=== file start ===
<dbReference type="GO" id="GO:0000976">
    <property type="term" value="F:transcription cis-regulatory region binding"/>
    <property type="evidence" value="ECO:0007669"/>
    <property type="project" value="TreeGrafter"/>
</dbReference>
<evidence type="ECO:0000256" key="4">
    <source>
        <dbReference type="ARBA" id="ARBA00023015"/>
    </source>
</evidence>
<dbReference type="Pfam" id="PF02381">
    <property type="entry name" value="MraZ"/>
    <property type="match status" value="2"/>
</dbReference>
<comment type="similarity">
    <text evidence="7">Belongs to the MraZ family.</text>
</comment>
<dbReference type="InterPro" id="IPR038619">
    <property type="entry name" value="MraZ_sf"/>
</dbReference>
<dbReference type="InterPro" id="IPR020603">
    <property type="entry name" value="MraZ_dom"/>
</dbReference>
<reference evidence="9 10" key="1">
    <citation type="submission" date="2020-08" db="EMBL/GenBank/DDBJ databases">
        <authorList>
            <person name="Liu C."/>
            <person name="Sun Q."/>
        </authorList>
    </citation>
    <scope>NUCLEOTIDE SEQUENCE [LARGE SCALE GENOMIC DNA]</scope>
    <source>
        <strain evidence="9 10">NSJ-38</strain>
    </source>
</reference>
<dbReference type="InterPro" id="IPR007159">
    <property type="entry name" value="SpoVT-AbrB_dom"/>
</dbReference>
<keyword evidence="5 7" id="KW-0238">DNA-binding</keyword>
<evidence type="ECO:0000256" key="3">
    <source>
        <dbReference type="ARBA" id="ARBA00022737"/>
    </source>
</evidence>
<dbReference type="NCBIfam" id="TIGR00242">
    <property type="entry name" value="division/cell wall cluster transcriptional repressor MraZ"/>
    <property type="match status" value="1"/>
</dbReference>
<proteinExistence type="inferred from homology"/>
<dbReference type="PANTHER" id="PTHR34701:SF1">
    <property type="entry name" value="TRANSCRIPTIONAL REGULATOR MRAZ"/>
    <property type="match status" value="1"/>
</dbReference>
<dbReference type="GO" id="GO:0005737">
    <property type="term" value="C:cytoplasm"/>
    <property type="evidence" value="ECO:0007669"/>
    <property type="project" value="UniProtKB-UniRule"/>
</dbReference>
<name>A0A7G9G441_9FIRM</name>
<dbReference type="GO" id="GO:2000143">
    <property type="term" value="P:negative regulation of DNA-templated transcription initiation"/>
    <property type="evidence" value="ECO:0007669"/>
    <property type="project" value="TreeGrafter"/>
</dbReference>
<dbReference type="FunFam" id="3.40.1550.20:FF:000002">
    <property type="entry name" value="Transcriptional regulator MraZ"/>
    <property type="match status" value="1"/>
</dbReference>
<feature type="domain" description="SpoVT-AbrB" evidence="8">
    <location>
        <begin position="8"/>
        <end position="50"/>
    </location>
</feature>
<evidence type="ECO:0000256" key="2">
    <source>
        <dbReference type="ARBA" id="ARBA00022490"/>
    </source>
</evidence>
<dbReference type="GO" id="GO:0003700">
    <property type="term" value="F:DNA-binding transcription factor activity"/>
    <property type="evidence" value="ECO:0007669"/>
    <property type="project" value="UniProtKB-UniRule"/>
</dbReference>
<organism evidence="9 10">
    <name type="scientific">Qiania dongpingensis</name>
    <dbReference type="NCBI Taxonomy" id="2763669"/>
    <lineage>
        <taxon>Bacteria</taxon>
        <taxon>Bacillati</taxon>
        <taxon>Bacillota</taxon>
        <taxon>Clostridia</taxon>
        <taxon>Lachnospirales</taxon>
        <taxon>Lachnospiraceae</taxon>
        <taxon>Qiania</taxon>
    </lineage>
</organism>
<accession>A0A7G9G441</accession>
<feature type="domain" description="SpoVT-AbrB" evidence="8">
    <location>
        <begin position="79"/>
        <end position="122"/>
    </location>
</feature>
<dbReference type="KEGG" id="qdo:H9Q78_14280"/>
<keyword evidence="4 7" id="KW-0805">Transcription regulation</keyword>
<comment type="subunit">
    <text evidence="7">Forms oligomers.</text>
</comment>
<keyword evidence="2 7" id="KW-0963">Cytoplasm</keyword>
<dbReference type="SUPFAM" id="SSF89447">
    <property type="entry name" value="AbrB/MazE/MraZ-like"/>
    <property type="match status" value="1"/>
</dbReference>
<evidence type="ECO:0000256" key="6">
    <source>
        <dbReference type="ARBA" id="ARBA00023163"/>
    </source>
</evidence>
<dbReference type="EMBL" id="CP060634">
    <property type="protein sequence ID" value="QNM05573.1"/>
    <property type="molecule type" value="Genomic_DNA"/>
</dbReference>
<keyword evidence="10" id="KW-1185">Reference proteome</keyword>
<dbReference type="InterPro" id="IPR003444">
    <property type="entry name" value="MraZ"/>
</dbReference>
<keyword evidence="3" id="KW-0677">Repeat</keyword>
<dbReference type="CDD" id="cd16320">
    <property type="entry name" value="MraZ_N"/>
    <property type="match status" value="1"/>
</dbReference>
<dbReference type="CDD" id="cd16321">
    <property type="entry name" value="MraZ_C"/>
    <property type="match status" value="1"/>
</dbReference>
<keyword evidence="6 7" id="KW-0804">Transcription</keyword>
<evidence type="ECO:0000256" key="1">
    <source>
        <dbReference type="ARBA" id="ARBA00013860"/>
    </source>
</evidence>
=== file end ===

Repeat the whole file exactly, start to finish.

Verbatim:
<dbReference type="GO" id="GO:0000976">
    <property type="term" value="F:transcription cis-regulatory region binding"/>
    <property type="evidence" value="ECO:0007669"/>
    <property type="project" value="TreeGrafter"/>
</dbReference>
<evidence type="ECO:0000256" key="4">
    <source>
        <dbReference type="ARBA" id="ARBA00023015"/>
    </source>
</evidence>
<dbReference type="Pfam" id="PF02381">
    <property type="entry name" value="MraZ"/>
    <property type="match status" value="2"/>
</dbReference>
<comment type="similarity">
    <text evidence="7">Belongs to the MraZ family.</text>
</comment>
<dbReference type="InterPro" id="IPR038619">
    <property type="entry name" value="MraZ_sf"/>
</dbReference>
<dbReference type="InterPro" id="IPR020603">
    <property type="entry name" value="MraZ_dom"/>
</dbReference>
<reference evidence="9 10" key="1">
    <citation type="submission" date="2020-08" db="EMBL/GenBank/DDBJ databases">
        <authorList>
            <person name="Liu C."/>
            <person name="Sun Q."/>
        </authorList>
    </citation>
    <scope>NUCLEOTIDE SEQUENCE [LARGE SCALE GENOMIC DNA]</scope>
    <source>
        <strain evidence="9 10">NSJ-38</strain>
    </source>
</reference>
<dbReference type="InterPro" id="IPR007159">
    <property type="entry name" value="SpoVT-AbrB_dom"/>
</dbReference>
<keyword evidence="5 7" id="KW-0238">DNA-binding</keyword>
<evidence type="ECO:0000256" key="3">
    <source>
        <dbReference type="ARBA" id="ARBA00022737"/>
    </source>
</evidence>
<dbReference type="NCBIfam" id="TIGR00242">
    <property type="entry name" value="division/cell wall cluster transcriptional repressor MraZ"/>
    <property type="match status" value="1"/>
</dbReference>
<proteinExistence type="inferred from homology"/>
<dbReference type="PANTHER" id="PTHR34701:SF1">
    <property type="entry name" value="TRANSCRIPTIONAL REGULATOR MRAZ"/>
    <property type="match status" value="1"/>
</dbReference>
<dbReference type="GO" id="GO:0005737">
    <property type="term" value="C:cytoplasm"/>
    <property type="evidence" value="ECO:0007669"/>
    <property type="project" value="UniProtKB-UniRule"/>
</dbReference>
<name>A0A7G9G441_9FIRM</name>
<dbReference type="GO" id="GO:2000143">
    <property type="term" value="P:negative regulation of DNA-templated transcription initiation"/>
    <property type="evidence" value="ECO:0007669"/>
    <property type="project" value="TreeGrafter"/>
</dbReference>
<dbReference type="FunFam" id="3.40.1550.20:FF:000002">
    <property type="entry name" value="Transcriptional regulator MraZ"/>
    <property type="match status" value="1"/>
</dbReference>
<feature type="domain" description="SpoVT-AbrB" evidence="8">
    <location>
        <begin position="8"/>
        <end position="50"/>
    </location>
</feature>
<evidence type="ECO:0000256" key="2">
    <source>
        <dbReference type="ARBA" id="ARBA00022490"/>
    </source>
</evidence>
<dbReference type="GO" id="GO:0003700">
    <property type="term" value="F:DNA-binding transcription factor activity"/>
    <property type="evidence" value="ECO:0007669"/>
    <property type="project" value="UniProtKB-UniRule"/>
</dbReference>
<organism evidence="9 10">
    <name type="scientific">Qiania dongpingensis</name>
    <dbReference type="NCBI Taxonomy" id="2763669"/>
    <lineage>
        <taxon>Bacteria</taxon>
        <taxon>Bacillati</taxon>
        <taxon>Bacillota</taxon>
        <taxon>Clostridia</taxon>
        <taxon>Lachnospirales</taxon>
        <taxon>Lachnospiraceae</taxon>
        <taxon>Qiania</taxon>
    </lineage>
</organism>
<accession>A0A7G9G441</accession>
<feature type="domain" description="SpoVT-AbrB" evidence="8">
    <location>
        <begin position="79"/>
        <end position="122"/>
    </location>
</feature>
<dbReference type="KEGG" id="qdo:H9Q78_14280"/>
<keyword evidence="4 7" id="KW-0805">Transcription regulation</keyword>
<comment type="subunit">
    <text evidence="7">Forms oligomers.</text>
</comment>
<keyword evidence="2 7" id="KW-0963">Cytoplasm</keyword>
<dbReference type="SUPFAM" id="SSF89447">
    <property type="entry name" value="AbrB/MazE/MraZ-like"/>
    <property type="match status" value="1"/>
</dbReference>
<evidence type="ECO:0000256" key="6">
    <source>
        <dbReference type="ARBA" id="ARBA00023163"/>
    </source>
</evidence>
<dbReference type="EMBL" id="CP060634">
    <property type="protein sequence ID" value="QNM05573.1"/>
    <property type="molecule type" value="Genomic_DNA"/>
</dbReference>
<keyword evidence="10" id="KW-1185">Reference proteome</keyword>
<dbReference type="InterPro" id="IPR003444">
    <property type="entry name" value="MraZ"/>
</dbReference>
<keyword evidence="3" id="KW-0677">Repeat</keyword>
<dbReference type="CDD" id="cd16320">
    <property type="entry name" value="MraZ_N"/>
    <property type="match status" value="1"/>
</dbReference>
<dbReference type="CDD" id="cd16321">
    <property type="entry name" value="MraZ_C"/>
    <property type="match status" value="1"/>
</dbReference>
<keyword evidence="6 7" id="KW-0804">Transcription</keyword>
<evidence type="ECO:0000256" key="1">
    <source>
        <dbReference type="ARBA" id="ARBA00013860"/>
    </source>
</evidence>